This is NABCI's broad goal. Formed in 1999, NABCI is a coalition of government agencies, private organizations, academic institutions and private industry leaders in Canada, Mexico and the United States working to achieve integrated bird conservation conservation of all birds in all habitats through regionally based, biologically driven, landscape-oriented partnerships.

NABCI coordinates implementation of four major bird-conservation plans the North American Waterfowl Management Plan, U.S. Shore Bird Conservation Plan, the North American Water Bird Conservation Plan and Partners in Flight Continental Land Bird Conservation Plan as well as regional plans.

Overall, the initiative focuses on strengthening and facilitating coordination among existing partnerships and initiatives, for example, independent public-private migratory bird joint ventures (JVs) that arose in 1986 as a regional delivery mechanism to meet population objectives of the North American Waterfowl Management Plan. The JVs have since broadened their scope to conserve habitat for water birds, shore birds and land birds in their regions, Bogart says, "working across programmatic, taxonomic, geopolitical and sociocultural boundaries" to conserve habitat.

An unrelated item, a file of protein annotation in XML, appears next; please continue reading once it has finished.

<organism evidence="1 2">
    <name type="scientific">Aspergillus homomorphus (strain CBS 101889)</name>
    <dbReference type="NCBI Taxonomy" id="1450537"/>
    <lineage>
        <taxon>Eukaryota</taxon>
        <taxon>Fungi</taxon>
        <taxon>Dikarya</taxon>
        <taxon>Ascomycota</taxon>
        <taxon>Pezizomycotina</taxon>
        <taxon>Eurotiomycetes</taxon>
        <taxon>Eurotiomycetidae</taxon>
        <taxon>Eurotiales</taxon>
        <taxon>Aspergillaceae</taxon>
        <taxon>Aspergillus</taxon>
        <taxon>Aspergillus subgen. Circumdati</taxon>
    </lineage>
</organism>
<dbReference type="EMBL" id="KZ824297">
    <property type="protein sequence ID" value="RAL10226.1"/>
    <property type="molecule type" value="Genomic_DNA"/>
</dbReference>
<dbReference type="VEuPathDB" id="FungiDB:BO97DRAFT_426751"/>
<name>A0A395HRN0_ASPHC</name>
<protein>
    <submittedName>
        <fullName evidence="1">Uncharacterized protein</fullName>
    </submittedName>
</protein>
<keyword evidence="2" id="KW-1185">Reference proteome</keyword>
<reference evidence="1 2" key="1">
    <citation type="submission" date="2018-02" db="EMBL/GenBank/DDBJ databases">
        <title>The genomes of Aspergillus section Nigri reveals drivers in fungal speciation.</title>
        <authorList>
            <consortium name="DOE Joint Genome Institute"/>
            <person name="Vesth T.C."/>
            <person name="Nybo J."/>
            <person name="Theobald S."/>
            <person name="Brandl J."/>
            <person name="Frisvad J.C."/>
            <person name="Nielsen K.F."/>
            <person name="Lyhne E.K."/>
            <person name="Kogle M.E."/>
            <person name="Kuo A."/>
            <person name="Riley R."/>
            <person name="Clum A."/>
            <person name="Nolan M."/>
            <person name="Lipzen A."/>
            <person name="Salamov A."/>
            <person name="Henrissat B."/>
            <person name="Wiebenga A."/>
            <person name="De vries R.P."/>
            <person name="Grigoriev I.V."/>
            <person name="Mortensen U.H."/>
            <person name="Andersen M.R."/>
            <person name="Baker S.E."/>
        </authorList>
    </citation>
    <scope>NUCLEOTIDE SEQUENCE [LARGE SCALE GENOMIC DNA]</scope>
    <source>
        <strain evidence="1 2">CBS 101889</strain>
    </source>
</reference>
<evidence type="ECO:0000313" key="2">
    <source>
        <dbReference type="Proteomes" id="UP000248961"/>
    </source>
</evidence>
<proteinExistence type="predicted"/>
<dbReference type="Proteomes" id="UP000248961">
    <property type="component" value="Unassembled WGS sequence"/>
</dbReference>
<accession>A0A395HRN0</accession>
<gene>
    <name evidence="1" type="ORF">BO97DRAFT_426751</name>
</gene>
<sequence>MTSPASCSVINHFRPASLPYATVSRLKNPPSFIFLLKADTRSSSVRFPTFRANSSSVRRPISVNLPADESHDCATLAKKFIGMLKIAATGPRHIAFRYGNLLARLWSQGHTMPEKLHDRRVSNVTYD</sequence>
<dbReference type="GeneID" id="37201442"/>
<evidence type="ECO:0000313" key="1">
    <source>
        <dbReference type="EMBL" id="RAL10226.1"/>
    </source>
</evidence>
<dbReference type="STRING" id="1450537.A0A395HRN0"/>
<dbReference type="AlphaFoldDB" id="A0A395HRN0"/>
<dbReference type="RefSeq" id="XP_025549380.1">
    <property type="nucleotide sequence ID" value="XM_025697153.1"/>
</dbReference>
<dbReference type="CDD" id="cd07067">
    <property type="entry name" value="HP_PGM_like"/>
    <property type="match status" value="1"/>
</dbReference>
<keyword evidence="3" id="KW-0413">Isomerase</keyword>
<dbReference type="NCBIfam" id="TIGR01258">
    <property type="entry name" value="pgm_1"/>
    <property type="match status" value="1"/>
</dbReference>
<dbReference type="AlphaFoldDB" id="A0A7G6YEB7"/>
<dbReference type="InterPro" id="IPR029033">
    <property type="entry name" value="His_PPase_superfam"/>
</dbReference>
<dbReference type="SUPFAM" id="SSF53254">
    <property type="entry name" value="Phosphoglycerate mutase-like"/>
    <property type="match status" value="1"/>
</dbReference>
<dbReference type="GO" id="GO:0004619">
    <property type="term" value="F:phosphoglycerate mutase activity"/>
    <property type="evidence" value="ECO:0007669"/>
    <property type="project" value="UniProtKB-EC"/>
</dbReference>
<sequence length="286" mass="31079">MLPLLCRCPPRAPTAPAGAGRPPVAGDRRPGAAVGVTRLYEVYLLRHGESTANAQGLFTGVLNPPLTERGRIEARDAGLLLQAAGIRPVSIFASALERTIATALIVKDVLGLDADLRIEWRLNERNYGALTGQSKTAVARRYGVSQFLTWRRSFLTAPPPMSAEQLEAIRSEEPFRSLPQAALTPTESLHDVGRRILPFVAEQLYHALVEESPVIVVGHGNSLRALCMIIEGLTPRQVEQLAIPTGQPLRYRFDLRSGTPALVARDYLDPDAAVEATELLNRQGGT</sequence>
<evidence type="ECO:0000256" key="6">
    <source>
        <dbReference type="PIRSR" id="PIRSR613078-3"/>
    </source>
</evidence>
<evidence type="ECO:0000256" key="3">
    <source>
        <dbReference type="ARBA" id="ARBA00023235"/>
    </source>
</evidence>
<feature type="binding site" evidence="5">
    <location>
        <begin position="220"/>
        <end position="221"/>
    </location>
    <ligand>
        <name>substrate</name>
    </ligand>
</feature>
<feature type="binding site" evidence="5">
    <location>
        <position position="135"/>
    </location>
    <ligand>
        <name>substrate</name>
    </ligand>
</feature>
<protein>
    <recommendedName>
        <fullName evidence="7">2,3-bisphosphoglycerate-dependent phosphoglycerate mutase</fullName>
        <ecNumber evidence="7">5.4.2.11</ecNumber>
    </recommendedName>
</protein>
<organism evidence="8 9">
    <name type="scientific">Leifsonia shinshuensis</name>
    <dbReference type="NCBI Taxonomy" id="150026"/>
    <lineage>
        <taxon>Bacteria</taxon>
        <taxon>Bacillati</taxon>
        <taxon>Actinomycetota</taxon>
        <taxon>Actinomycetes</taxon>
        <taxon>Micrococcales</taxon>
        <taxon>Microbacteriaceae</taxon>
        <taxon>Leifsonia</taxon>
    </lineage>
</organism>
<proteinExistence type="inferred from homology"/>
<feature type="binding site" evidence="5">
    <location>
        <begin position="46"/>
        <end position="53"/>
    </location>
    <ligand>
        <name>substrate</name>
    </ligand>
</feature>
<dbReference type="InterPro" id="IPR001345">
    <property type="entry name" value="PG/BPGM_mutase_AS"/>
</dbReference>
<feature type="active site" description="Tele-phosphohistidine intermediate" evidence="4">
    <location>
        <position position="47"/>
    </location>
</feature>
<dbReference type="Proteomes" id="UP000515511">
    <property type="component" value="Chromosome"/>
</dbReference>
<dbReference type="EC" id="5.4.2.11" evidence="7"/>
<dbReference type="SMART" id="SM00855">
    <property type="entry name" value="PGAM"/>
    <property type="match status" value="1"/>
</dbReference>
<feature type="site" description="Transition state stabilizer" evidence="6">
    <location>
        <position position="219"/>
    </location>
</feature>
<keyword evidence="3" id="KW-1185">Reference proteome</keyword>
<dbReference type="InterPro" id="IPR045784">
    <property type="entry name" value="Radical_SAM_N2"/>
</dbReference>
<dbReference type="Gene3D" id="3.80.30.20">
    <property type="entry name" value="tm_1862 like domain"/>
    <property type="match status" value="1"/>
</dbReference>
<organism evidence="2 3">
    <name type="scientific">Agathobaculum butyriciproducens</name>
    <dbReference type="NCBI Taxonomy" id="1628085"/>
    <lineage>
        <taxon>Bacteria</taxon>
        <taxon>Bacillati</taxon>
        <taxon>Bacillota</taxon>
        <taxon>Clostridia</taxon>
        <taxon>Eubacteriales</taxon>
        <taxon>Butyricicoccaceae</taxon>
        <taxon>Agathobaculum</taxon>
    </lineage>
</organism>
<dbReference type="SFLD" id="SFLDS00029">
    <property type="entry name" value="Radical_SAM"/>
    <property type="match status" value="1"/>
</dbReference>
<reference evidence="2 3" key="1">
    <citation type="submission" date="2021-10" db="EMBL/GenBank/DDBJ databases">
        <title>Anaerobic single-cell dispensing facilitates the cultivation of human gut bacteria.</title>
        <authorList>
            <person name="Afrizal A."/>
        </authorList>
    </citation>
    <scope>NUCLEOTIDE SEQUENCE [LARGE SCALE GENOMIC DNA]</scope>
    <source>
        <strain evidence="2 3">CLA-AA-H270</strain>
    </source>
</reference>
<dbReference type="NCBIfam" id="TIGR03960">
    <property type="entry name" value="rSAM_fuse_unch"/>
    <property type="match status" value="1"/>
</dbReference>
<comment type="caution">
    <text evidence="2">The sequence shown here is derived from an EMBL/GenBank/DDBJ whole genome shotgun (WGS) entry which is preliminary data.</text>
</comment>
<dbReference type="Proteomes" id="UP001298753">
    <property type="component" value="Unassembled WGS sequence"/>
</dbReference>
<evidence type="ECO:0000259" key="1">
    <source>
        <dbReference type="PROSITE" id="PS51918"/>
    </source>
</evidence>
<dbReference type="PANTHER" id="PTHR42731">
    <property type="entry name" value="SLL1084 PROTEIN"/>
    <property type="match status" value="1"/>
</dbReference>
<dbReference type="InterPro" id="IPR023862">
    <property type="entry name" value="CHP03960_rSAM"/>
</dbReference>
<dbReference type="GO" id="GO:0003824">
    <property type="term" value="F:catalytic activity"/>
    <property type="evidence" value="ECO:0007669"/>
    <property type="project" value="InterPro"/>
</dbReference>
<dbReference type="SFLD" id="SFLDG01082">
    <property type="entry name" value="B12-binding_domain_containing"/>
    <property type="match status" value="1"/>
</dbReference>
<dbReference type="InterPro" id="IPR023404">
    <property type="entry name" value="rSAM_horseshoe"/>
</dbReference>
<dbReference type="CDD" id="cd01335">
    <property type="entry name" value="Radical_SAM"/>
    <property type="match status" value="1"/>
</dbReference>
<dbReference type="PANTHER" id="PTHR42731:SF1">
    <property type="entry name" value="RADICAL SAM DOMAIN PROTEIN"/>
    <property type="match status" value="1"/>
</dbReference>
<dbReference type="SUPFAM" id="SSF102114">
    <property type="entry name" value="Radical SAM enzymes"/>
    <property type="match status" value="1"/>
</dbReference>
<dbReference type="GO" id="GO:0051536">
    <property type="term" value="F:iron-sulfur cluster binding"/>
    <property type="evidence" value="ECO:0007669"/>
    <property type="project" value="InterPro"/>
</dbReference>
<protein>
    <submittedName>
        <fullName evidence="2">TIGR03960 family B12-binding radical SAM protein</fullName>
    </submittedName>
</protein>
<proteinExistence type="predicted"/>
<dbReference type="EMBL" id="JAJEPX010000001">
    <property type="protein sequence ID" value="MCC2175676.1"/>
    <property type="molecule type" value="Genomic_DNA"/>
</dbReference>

For example, "Many of our JVs are starting to provide technical help and funding to similar groups in Mexico, which is one of the most important wintering grounds for migratory birds," Bogart says. "NABCI is also helping Mexico develop regional partnerships, which provide the foundation for their conservation efforts."

In May, U.S. Secretary of the Interior Gail Norton signed NABCI's North American Bird Conservation Initiative Declaration of Intent "to conserve North American birds throughout their ranges and habitats." Norton also announced $3.9 million in grants to partnerships working to conserve migratory birds in 18 states, Puerto Rico, the U.S. Virgin Islands and 25 Latin American and Caribbean countries. The partners will contribute nearly $18 million in matching funds. Other countries can sign on if they wish and add their migratory species to the list of those covered by the declaration.

This is an example of support for NABCI's holistic approach to bird conservation. "We have conserved millions of acres of wetland habitats through the North American Wetlands Conservation Act, and the passing of the Neotropical Migratory Bird Conservation Act of 2000 was a huge step in getting money to conserve and manage upland habitats throughout the hemisphere for the land birds that depend upon them," Bogart says. "The act is significant because it recognizes that all bird species have intrinsic value as threads in our ecological tapestry as pollinators, predators and prey. We are shifting to a holistic approach for all birds."

Within the last 10 years, Bogart says, there has been "a profound evolution of thought and a paradigm change in how one conserves habitat for migratory birds," Bogart says. "As Eleanor Roosevelt once said, 'The future belongs to those who believe in the beauty of their dreams.' I believe this. I believe there is no going back."

About Our Sources